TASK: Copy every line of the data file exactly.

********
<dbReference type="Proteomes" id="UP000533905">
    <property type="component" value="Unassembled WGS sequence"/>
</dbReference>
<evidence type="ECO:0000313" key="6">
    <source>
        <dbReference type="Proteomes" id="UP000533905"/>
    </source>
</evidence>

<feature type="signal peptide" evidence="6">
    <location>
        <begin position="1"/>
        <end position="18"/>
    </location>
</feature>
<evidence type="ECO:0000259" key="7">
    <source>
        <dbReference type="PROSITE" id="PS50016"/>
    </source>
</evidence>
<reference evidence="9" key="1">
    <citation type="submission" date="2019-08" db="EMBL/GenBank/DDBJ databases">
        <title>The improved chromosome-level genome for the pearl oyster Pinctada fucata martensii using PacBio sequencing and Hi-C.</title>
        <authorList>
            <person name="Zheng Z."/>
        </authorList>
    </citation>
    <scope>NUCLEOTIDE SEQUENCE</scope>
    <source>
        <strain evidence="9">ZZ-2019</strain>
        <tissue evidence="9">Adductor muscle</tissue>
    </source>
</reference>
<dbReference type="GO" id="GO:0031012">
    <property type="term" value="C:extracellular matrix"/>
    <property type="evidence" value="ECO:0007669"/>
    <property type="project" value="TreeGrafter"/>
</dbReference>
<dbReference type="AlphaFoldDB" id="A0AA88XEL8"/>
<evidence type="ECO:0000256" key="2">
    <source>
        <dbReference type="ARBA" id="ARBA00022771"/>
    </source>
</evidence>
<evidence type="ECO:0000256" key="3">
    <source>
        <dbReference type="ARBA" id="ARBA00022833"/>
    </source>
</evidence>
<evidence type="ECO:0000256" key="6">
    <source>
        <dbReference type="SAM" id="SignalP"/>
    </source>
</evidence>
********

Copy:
<dbReference type="Proteomes" id="UP000533905">
    <property type="component" value="Unassembled WGS sequence"/>
</dbReference>
<evidence type="ECO:0000313" key="6">
    <source>
        <dbReference type="Proteomes" id="UP000533905"/>
    </source>
</evidence>

<feature type="signal peptide" evidence="6">
    <location>
        <begin position="1"/>
        <end position="18"/>
    </location>
</feature>
<evidence type="ECO:0000259" key="7">
    <source>
        <dbReference type="PROSITE" id="PS50016"/>
    </source>
</evidence>
<reference evidence="9" key="1">
    <citation type="submission" date="2019-08" db="EMBL/GenBank/DDBJ databases">
        <title>The improved chromosome-level genome for the pearl oyster Pinctada fucata martensii using PacBio sequencing and Hi-C.</title>
        <authorList>
            <person name="Zheng Z."/>
        </authorList>
    </citation>
    <scope>NUCLEOTIDE SEQUENCE</scope>
    <source>
        <strain evidence="9">ZZ-2019</strain>
        <tissue evidence="9">Adductor muscle</tissue>
    </source>
</reference>
<dbReference type="GO" id="GO:0031012">
    <property type="term" value="C:extracellular matrix"/>
    <property type="evidence" value="ECO:0007669"/>
    <property type="project" value="TreeGrafter"/>
</dbReference>
<dbReference type="AlphaFoldDB" id="A0AA88XEL8"/>
<evidence type="ECO:0000256" key="2">
    <source>
        <dbReference type="ARBA" id="ARBA00022771"/>
    </source>
</evidence>
<evidence type="ECO:0000256" key="3">
    <source>
        <dbReference type="ARBA" id="ARBA00022833"/>
    </source>
</evidence>
<evidence type="ECO:0000256" key="6">
    <source>
        <dbReference type="SAM" id="SignalP"/>
    </source>
</evidence>